Destiny 2 on PC Is Exclusive to Battle.net and That’s Great. Here’s Why.

HIGHLIGHTS

  • Steam may be convenient but the user experience is dated
  • Valve’s new restrictive policies don’t bode well for consumers either
  • The outrage over not using Steam goes against the PC as an open platform

Destiny 2 for PC will be available on Blizzard’s Battle.net instead of Steam. There’s been a tremendous amount of outrage from the community due to this, with many citing the inconvenience of using another client to play Destiny 2. Some people even plan to boycott the game because of it.

There are plenty of reasons for Destiny 2 publisher Activision to keep it exclusive to its own platform – thirty at the very least. That’s the percentage of revenue Activision would have to pay Valve, if Destiny 2 was on Steam. This alone is a massive plus point for Activision. However, having Destiny 2 on Battle.net will be great for gamers too.

[youtube https://www.youtube.com/watch?v=jYxVRWAJnNg?ecver=2]

For one, Battle.net is a better client. Sure, it might not have the Big Picture Mode of Steam, or the sheer number of games on sale, but the desktop and mobile apps are easier to use, sporting an intuitive design that’s slick and stylish. On the other hand, Steam resembles something that would have been cutting-edge in 1995.

If looks or usability aren’t a problem for you – and they probably aren’t for a majority of the millions of users on Steam – there is also the question of policy. Right now, Valve has been clamping down on some of the core features of Steam, such as gifting games.

Gone are the days when you could buy games and store them in your inventory to gift at a later date, nor can you send gifts via email. Valve’s also done away with cross-region gifting, which means games that weren’t available in India – such as those in the Dragon Ball Z series – for reasons such as licensing restrictions, can’t be obtained anymore either.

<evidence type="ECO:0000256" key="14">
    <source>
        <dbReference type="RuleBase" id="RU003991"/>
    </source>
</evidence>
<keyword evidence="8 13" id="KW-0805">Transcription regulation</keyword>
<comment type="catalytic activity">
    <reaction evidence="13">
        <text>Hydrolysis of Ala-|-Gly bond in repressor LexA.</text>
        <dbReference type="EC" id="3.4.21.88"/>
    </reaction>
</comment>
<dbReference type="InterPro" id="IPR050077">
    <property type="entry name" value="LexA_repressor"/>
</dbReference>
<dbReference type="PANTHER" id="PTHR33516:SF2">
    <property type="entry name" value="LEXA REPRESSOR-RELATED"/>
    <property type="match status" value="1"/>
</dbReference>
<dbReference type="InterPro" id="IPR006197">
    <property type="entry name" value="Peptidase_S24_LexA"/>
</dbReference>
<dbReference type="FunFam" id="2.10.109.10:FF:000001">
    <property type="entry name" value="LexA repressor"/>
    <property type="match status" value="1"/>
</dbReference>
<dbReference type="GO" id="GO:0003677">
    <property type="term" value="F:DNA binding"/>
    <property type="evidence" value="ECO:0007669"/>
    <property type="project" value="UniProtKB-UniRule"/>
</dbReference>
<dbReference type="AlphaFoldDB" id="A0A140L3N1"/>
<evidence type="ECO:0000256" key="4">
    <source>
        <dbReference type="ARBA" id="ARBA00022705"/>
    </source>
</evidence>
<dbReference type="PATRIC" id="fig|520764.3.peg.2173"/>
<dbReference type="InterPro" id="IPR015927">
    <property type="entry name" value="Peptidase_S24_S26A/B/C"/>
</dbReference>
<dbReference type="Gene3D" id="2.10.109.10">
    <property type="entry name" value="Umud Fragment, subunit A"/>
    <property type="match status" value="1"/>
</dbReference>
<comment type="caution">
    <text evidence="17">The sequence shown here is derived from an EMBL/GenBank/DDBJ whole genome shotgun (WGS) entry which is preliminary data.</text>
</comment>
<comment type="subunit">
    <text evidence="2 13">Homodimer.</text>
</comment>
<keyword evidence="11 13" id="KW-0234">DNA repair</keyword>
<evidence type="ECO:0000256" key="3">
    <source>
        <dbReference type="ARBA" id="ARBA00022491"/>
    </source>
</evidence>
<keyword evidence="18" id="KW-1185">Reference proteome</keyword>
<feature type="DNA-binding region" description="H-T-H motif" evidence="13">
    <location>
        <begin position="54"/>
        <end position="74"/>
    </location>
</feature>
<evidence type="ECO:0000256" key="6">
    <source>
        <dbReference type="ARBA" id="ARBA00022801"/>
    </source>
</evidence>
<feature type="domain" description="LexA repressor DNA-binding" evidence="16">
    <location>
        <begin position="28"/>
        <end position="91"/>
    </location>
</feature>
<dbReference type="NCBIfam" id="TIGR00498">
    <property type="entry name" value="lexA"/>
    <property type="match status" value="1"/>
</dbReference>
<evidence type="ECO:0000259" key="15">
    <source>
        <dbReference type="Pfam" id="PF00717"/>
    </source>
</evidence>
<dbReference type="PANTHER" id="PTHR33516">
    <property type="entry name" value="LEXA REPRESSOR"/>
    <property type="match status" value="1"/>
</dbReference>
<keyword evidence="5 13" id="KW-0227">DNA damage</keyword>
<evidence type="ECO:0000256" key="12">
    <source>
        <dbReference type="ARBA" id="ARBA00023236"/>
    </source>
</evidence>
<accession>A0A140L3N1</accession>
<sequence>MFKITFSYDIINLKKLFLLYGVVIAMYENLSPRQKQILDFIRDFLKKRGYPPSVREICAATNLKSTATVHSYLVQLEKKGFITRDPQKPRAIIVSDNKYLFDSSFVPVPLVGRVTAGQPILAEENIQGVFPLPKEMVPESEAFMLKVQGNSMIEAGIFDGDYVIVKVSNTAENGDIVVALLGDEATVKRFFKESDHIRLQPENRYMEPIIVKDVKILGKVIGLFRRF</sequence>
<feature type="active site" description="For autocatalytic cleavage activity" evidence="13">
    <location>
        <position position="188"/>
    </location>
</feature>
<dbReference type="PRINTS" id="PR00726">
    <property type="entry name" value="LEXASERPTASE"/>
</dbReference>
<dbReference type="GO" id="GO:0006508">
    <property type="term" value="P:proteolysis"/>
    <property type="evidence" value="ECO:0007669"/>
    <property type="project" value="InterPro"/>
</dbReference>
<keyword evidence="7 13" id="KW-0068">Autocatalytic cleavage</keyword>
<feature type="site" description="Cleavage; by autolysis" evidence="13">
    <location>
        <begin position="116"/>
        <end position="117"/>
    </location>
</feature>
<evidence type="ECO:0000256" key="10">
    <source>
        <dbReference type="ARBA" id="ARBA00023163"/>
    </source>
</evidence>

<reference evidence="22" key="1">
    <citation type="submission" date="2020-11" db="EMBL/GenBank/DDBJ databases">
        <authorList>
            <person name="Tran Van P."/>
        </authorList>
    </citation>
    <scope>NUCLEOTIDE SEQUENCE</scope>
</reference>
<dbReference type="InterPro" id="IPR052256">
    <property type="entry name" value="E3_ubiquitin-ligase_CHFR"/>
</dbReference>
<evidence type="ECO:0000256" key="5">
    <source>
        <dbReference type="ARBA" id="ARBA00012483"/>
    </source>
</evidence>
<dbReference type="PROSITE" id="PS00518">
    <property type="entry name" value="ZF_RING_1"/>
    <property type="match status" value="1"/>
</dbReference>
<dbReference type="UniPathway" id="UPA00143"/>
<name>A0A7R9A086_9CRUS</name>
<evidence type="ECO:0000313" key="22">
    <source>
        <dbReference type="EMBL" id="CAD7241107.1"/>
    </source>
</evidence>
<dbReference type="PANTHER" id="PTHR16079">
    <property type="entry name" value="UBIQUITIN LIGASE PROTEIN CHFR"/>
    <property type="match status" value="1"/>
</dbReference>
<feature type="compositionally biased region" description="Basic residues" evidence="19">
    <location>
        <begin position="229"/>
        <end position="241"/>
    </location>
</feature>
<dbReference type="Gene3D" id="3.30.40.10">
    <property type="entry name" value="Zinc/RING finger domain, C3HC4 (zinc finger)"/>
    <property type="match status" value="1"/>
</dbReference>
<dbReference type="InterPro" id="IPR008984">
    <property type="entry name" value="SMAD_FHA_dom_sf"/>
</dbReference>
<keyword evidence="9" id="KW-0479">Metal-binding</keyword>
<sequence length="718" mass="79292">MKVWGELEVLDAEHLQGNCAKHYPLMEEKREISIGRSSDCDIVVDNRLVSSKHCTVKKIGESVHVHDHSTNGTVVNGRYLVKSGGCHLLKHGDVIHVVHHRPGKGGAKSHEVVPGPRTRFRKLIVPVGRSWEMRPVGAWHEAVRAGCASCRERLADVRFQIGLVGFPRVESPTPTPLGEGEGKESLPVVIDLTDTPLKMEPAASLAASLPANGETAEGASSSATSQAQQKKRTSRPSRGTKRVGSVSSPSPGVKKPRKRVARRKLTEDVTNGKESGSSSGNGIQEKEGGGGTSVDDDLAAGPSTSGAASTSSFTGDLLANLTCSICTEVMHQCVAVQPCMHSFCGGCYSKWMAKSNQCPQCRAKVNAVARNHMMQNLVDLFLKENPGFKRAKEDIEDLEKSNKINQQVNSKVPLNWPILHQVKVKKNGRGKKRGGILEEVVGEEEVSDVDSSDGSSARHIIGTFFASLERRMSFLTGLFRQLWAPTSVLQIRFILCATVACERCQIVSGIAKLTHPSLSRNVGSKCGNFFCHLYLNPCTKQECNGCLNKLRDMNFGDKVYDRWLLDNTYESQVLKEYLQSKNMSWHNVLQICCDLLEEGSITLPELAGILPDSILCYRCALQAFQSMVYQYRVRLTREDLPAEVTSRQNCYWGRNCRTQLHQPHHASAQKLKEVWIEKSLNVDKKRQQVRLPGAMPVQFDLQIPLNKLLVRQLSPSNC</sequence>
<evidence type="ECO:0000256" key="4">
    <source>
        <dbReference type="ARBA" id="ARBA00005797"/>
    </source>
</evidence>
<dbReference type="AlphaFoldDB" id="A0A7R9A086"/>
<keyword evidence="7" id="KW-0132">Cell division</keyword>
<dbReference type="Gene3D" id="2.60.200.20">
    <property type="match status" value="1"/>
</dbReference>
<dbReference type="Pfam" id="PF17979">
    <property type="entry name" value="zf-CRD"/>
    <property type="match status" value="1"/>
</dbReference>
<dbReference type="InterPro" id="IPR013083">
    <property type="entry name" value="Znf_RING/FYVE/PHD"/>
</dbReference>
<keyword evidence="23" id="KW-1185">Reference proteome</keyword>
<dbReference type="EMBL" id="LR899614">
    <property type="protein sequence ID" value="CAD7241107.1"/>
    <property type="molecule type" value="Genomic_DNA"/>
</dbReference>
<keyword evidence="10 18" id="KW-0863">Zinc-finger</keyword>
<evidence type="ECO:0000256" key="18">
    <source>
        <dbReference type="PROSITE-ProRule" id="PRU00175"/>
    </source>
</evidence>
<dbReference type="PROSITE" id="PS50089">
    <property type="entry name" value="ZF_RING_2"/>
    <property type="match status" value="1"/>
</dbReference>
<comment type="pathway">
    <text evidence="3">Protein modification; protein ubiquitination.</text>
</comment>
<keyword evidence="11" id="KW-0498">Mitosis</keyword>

On the other hand, Battle.net makes gifting easier, allowing you to do so via email. This is not just just limited to games either. World of Warcraft for instance, allows users to gift pets, mounts, items, or even game time. In fact, you can even buy Destiny 2 using World of Warcraft’s in-game currency. The ease of use where it matters is what makes Battle.net a better choice for gamers.

destiny 2 squad destiny_2

Beyond that, while Steam has made strides in customer support over the years, it still trails behind Battle.net. Blizzard has been the gold standard for years thanks to its thorough approach and speedy responses. We’ve all experienced this time and again, after experiences like being locked out of the Battle.net account due to hackers, or simply forgetting the password and secret question. Regaining access usually happens in under a day and is hassle-free. Steam on the other hand, is still figuring out how to serve its users better in this regard.

Much like GOG Galaxy, Battle.net’s treatment of its users is something Valve should take notes from. Steam has its fair share of fanboys thanks to its regular game discounts, but it lags in other departments that are often glossed over. Steam Greenlight for instance has resulted in a seemingly infinite assembly line of cookie cutter games borne out of stock assets bought from the Unity Store. It’s taken Valve the better part of five years to realise the need to replace Steam Greenlight and even then, it hasn’t decided what should take its place.